Drivers of HIV risk among young African women include unprotected sex, sexually transmitted infections in some populations, and age differences. Older partners have higher HIV prevalence and gender power disparities are greater, making it harder for women to negotiate safer sex39–41. Gender-based violence may be an important driver in settings, as indicated by the alarming rape statistics from parts of Africa. However, evidence-based interventions are not available for some of the social and behavioral drivers of infection among young women in Africa. Young African women also are at risk for unwanted pregnancy42, 43 among HIV-positive and HIV negative women, and require addressing cultural underpinnings and system access44, 45. Social norms often dictate that young women should not engage in sex and thus influence provider attitudes about contraception and impact young women’s access to prevention services, condoms, contraceptive services, sexual and reproductive health services, STI treatment, and HIV testing46, increasing their risk when they are sexually active. There is a tremendous unmet need for contraception worldwide47; the incidence of unplanned pregnancies among young women in Africa ranges from 4–16% in microbicide and HIV prevention trials48–50 and the risk of HIV acquisition and transmission has been found to be twofold higher during pregnancy51–53. A complicating factor is that some observational data indicate a 1.4–2.0 fold increased risk of HIV acquisition among women who use injectable hormonal contraceptives, particularly among depot medroxyprogesterone acetate (DMPA) users54, 55. However, the observational data are inconsistent and must be balanced by the safety, reversibility, contraceptive effectiveness and widespread availability and acceptance of DMPA among providers and women56, 57.
Given the overlapping risks for HIV acquisition, pregnancy and the need for both HIV prevention and reproductive health services, combination prevention for young African women could be delivered through integrated reproductive health and HIV prevention services which include behavioral, biomedical and structural interventions (Table 2). It will be important to pilot different program models for providing youth-friendly integrated reproductive health and HIV prevention interventions to achieve high uptake of HIV testing, PrEP and long-acting, reversible contraception options, as described below.
Population data from Africa suggest that a substantial fraction of new infections may occur within stable serodiscordant marital or cohabiting heterosexual relationships, with the majority of transmissions from the HIV-infected partner in the serodiscordant partnership and a substantial minority from an outside partner69–73. Understanding HIV prevention choices and targeting prevention strategies to this group are public health priorities. A number of countries have identified HIV serodiscordant couples as a priority population for implementation of novel HIV prevention strategies, given their high risk, smaller number for targeting relative to the general population, ability to be targeted for prevention efforts through promotion of couples HIV counseling and testing, and clear advantage to the partnership to avert HIV transmission. Importantly, during the past two years, two pivotal novel prevention interventions – ART (through HPTN 052) and PrEP (through the Partners PrEP Study) – demonstrated high efficacy for HIV protection in clinical trials conducted among HIV serodiscordant couples and are the core of a potential integrated strategy for combination prevention in couples. WHO has released guidelines for counseling and HIV-1 prevention for HIV serodiscordant couples, which emphasize the centrality of ART and PrEP, along with attention to other HIV prevention interventions including male circumcision74, 75. Determining how these efficacious interventions can effectively be delivered in real-world settings is the priority for combination prevention for this population.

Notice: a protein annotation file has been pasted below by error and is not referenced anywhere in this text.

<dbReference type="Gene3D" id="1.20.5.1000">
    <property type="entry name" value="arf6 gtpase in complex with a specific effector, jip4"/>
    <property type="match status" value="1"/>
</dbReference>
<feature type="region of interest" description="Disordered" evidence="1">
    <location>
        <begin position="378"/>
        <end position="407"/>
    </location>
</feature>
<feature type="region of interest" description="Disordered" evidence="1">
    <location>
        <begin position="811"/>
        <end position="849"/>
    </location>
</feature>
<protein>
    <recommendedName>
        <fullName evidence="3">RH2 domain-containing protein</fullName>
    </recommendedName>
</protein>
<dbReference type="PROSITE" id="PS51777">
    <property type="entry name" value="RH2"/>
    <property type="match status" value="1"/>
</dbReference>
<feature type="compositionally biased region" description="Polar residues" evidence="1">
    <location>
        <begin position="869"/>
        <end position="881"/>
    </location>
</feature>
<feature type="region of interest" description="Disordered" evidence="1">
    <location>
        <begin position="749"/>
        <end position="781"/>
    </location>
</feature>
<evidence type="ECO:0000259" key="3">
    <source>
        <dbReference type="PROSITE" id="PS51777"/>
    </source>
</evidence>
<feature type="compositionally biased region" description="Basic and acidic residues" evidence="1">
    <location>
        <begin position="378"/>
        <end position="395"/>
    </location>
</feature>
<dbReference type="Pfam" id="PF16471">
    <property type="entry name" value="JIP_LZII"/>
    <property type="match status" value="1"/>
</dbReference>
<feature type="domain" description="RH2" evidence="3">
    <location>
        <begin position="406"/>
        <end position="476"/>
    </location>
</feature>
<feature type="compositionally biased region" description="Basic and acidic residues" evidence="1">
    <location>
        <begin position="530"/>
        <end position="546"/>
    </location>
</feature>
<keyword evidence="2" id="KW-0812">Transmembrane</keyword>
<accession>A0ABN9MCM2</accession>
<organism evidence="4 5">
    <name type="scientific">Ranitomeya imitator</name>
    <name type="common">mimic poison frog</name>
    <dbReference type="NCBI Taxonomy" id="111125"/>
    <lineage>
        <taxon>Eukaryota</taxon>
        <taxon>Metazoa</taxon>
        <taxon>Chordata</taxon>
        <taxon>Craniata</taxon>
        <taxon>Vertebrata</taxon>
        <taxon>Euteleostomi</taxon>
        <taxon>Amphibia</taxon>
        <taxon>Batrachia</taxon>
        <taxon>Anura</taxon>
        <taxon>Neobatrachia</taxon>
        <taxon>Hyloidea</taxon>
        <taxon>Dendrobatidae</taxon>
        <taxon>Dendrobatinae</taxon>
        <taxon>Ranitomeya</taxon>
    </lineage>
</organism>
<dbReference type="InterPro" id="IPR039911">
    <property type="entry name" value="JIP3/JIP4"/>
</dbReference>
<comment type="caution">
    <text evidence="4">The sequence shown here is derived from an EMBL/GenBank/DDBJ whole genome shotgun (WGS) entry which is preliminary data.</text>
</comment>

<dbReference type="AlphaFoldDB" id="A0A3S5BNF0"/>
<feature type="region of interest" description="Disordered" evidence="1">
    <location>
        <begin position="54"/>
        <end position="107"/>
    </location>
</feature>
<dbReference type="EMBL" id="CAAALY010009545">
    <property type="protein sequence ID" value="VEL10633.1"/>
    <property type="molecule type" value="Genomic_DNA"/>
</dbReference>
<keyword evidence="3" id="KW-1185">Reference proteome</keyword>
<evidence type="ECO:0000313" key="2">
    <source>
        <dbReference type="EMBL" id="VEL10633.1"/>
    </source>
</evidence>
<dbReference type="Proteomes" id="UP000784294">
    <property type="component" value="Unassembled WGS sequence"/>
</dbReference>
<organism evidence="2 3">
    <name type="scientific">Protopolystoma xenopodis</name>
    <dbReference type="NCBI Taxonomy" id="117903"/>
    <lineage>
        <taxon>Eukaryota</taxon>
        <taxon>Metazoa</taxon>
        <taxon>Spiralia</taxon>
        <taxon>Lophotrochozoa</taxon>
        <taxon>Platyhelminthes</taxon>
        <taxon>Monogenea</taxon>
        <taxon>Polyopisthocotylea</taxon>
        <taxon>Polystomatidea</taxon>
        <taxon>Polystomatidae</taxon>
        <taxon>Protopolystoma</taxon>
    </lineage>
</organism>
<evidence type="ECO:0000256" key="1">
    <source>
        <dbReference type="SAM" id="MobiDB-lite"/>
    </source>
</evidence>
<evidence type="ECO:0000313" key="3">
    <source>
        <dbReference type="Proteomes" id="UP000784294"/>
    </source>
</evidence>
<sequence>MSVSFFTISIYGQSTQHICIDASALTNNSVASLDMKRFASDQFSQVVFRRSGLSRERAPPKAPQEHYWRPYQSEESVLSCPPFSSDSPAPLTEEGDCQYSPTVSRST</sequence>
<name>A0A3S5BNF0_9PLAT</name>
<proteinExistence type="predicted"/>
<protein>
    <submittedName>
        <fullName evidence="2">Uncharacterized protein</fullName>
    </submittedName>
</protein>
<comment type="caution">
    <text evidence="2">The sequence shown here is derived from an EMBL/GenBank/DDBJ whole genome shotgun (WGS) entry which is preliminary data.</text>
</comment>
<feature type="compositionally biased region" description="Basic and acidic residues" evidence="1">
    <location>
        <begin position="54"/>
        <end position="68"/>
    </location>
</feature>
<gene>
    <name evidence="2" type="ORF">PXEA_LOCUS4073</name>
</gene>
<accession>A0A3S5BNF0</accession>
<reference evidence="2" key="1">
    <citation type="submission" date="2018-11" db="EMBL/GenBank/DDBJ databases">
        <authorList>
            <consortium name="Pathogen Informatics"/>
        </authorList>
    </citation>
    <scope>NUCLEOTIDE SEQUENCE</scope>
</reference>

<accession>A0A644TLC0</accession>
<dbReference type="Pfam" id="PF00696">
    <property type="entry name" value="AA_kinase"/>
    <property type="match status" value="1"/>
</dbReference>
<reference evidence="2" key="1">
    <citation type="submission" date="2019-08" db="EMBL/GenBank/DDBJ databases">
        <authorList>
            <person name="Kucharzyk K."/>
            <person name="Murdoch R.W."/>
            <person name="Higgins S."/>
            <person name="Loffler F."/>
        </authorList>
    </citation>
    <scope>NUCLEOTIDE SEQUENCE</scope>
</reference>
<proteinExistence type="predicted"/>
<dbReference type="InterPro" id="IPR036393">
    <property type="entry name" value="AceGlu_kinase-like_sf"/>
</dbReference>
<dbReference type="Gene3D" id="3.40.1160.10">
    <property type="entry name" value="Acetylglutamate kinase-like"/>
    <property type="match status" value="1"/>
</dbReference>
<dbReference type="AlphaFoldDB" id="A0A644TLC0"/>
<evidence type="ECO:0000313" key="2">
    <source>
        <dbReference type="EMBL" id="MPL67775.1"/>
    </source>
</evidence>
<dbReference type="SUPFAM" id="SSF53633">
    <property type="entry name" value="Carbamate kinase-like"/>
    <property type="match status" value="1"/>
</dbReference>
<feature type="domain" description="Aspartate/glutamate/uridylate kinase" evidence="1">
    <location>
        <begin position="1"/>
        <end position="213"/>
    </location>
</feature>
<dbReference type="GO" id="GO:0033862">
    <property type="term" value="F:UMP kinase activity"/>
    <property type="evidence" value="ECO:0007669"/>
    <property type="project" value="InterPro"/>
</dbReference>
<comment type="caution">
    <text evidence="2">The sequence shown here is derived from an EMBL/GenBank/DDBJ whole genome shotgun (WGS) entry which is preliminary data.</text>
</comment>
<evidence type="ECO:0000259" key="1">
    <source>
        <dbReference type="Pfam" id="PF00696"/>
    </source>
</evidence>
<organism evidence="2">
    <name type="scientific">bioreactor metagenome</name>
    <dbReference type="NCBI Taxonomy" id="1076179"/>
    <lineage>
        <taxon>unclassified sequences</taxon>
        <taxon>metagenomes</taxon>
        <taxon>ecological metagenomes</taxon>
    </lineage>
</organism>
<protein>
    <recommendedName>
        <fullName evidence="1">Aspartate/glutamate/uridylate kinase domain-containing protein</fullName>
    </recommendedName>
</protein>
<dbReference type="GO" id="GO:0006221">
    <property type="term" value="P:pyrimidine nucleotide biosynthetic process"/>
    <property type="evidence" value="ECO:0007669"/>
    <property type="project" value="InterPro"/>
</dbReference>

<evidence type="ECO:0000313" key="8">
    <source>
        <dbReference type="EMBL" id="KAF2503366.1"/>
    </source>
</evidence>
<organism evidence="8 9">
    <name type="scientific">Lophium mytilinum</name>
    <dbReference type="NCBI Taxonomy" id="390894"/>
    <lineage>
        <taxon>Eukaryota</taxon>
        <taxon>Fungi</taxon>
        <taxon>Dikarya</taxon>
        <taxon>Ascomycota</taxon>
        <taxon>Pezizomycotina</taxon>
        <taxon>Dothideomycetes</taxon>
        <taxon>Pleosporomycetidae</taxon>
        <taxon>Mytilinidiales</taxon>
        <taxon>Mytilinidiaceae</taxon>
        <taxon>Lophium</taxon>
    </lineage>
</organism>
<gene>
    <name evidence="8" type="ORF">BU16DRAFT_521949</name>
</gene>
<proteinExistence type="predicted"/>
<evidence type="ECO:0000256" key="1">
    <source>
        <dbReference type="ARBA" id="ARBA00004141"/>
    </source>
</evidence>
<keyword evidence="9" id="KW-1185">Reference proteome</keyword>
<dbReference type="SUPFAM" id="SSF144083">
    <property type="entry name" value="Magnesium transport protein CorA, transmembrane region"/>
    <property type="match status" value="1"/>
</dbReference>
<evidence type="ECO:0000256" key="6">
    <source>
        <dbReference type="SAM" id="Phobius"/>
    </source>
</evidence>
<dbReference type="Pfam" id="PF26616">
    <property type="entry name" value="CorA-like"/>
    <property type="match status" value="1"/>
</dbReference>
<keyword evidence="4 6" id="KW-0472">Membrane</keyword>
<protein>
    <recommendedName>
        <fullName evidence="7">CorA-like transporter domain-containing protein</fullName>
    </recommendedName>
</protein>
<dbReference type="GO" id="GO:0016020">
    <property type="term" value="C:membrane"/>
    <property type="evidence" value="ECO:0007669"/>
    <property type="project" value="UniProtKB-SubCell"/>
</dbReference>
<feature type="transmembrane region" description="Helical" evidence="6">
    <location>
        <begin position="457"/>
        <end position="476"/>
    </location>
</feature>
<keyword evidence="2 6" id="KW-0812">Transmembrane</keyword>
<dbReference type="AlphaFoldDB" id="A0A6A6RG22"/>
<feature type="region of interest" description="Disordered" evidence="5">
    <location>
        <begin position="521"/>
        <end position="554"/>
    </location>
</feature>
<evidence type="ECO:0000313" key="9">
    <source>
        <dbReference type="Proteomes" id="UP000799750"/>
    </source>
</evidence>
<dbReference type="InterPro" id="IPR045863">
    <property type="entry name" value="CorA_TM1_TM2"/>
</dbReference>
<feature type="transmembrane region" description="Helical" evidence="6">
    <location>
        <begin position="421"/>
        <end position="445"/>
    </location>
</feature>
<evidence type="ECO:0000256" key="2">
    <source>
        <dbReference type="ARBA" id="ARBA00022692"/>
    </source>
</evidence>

HPTN 052 and Partners PrEP delivered their intervention strategies in the context of a combination package of HIV preventions, including frequent HIV counseling and testing, risk-reduction counseling (including as a couple) and access to condoms, male circumcision, ART according to national guidelines, and other prevention strategies (e.g., screening and treatment for sexually transmitted infections). The impact of these integrated services is reflected in substantially diminished HIV risk even in the delayed treatment or placebo arms of those trials. Thus, these clinical trials offer a model of combination HIV prevention for couples in the unique context of randomized clinical trials with intensive interventions and follow-up.
Recent WHO recommendations for earlier initiation of ART for HIV infected members of HIV serodiscordant couples require translation into programmatic contexts75. WHO guidelines are evolving in some settings to include lifelong ART for HIV-infected mothers regardless of CD4 count for the prevention of mother to child transmission76. Similarly, optimal strategies for PrEP delivery are yet to be defined and require demonstration projects and use of implementation science methods including demonstration of effectiveness among couples in which an HIV infected partner is not yet on ART, due to refusal or other reasons (i.e., PrEP as a bridge until ART is started and viral suppression achieved)77, 78. Indeed, neither ART nor PrEP use were associated with 100% protective efficacy, indicating a need for examining the effect of strategic integration of these two efficacious interventions, against a background of an effective prevention package. Thus, implementation science is needed to define:
A potential package of combination services to evaluate using implementation science is presented in Table 3.
Combination HIV prevention requires rigorous review of the epidemiology of HIV infection to identify populations most impacted and most at risk, drivers of HIV infection, and efficacy of available interventions to address these risk factors. Interventions should be considered in terms of potential synergies, feasibility of delivery at scale, and acceptability to populations. Evaluation of combination prevention packages requires a staged approach to evaluate acceptability, feasibility of delivery, and integration with other services, which should be followed by an evaluation of impact with outcome measurements, ideally based on HIV viral suppression in HIV infected persons and HIV incidence in uninfected persons. Economic evaluation is important for costing delivery components and to estimate the cost per HIV infection averted and lives saved.
Funding: National Institutes of Health R01 AI083034, R01 AI083034-02S2, R01AI083060-04, Directors Award RC4 AI092552, and HPTN UM1 AI068619.
Conflicts of Interest: None